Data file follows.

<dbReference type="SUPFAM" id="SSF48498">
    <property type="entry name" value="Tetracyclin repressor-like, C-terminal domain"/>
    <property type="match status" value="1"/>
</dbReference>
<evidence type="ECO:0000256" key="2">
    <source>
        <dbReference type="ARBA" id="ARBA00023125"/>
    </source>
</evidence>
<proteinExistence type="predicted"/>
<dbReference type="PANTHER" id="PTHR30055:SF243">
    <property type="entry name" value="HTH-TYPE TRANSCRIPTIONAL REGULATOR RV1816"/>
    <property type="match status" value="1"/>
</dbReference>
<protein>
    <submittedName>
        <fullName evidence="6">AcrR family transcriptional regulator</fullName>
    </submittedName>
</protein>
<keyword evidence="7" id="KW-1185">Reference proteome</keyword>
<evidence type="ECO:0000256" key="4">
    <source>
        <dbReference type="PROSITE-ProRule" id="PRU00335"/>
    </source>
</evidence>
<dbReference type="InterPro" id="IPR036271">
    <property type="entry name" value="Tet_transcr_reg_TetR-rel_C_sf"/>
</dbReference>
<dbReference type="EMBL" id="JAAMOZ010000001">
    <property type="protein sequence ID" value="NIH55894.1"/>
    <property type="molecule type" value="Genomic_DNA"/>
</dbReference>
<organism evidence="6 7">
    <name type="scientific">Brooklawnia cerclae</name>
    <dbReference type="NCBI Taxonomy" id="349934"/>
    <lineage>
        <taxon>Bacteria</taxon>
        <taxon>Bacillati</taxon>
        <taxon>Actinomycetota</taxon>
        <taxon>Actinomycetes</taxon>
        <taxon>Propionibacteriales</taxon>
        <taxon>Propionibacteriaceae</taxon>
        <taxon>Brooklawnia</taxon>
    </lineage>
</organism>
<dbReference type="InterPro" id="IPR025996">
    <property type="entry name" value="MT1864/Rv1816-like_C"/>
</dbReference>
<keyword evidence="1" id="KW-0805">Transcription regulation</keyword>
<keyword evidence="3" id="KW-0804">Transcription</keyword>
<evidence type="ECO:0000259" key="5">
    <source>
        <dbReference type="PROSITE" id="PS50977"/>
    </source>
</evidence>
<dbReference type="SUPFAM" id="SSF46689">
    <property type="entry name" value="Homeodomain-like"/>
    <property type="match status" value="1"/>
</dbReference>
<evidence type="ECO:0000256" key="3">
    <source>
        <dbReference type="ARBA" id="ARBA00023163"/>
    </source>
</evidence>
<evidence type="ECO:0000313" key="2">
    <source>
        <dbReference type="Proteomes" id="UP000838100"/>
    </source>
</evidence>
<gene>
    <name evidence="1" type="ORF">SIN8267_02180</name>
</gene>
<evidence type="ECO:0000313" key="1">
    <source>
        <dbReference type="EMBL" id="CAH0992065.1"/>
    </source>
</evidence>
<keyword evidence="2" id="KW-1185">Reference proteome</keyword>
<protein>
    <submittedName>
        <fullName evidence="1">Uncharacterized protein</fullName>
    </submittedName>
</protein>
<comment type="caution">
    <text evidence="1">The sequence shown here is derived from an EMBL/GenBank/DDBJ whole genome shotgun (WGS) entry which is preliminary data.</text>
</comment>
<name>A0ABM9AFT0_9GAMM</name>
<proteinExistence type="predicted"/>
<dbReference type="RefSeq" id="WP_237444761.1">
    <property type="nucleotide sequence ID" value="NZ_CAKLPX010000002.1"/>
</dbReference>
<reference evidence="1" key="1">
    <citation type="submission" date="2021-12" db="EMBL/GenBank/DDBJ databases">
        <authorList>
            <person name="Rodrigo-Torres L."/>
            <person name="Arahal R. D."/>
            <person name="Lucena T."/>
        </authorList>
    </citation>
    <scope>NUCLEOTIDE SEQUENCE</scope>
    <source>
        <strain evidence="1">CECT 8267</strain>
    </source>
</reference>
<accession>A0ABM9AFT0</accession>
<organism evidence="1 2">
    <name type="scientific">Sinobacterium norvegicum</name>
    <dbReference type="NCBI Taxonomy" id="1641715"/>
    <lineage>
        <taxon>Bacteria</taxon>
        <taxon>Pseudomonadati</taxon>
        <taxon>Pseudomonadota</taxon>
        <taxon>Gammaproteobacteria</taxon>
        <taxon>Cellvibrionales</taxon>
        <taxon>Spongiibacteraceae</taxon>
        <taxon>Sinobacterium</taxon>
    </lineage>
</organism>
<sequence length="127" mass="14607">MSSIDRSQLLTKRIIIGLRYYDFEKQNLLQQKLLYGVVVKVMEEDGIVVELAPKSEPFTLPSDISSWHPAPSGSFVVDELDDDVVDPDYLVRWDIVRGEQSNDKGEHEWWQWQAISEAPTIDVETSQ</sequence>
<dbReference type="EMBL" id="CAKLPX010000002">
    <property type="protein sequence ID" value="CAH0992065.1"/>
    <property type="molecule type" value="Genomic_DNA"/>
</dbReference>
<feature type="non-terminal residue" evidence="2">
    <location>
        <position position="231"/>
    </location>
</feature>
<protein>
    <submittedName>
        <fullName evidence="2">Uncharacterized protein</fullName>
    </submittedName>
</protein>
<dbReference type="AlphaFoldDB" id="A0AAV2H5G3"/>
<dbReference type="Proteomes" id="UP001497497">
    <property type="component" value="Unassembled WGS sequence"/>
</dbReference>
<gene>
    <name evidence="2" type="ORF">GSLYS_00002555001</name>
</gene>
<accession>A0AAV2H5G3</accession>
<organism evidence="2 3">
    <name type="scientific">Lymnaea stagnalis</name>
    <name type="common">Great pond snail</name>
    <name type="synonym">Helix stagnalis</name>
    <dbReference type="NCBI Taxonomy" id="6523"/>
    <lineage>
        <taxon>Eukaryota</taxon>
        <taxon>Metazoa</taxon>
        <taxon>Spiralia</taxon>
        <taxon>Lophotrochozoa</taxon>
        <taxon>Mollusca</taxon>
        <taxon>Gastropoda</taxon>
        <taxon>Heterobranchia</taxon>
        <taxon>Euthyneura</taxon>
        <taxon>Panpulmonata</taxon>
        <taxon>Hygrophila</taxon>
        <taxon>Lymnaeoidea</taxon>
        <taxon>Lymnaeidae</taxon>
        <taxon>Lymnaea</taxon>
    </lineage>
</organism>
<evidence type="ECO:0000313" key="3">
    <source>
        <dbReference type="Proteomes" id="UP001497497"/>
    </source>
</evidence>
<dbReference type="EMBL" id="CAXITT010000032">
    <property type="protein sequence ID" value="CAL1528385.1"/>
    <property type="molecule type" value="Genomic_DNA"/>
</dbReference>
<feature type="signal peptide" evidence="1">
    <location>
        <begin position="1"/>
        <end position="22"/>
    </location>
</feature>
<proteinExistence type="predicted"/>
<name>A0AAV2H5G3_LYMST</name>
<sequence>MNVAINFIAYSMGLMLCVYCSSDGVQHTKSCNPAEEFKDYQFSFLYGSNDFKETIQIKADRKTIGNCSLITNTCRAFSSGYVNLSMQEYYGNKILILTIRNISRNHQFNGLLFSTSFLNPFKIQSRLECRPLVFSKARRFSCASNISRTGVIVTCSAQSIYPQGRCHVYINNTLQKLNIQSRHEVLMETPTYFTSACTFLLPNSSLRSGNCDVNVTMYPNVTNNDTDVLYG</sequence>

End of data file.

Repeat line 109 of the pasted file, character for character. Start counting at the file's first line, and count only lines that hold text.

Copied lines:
    <lineage>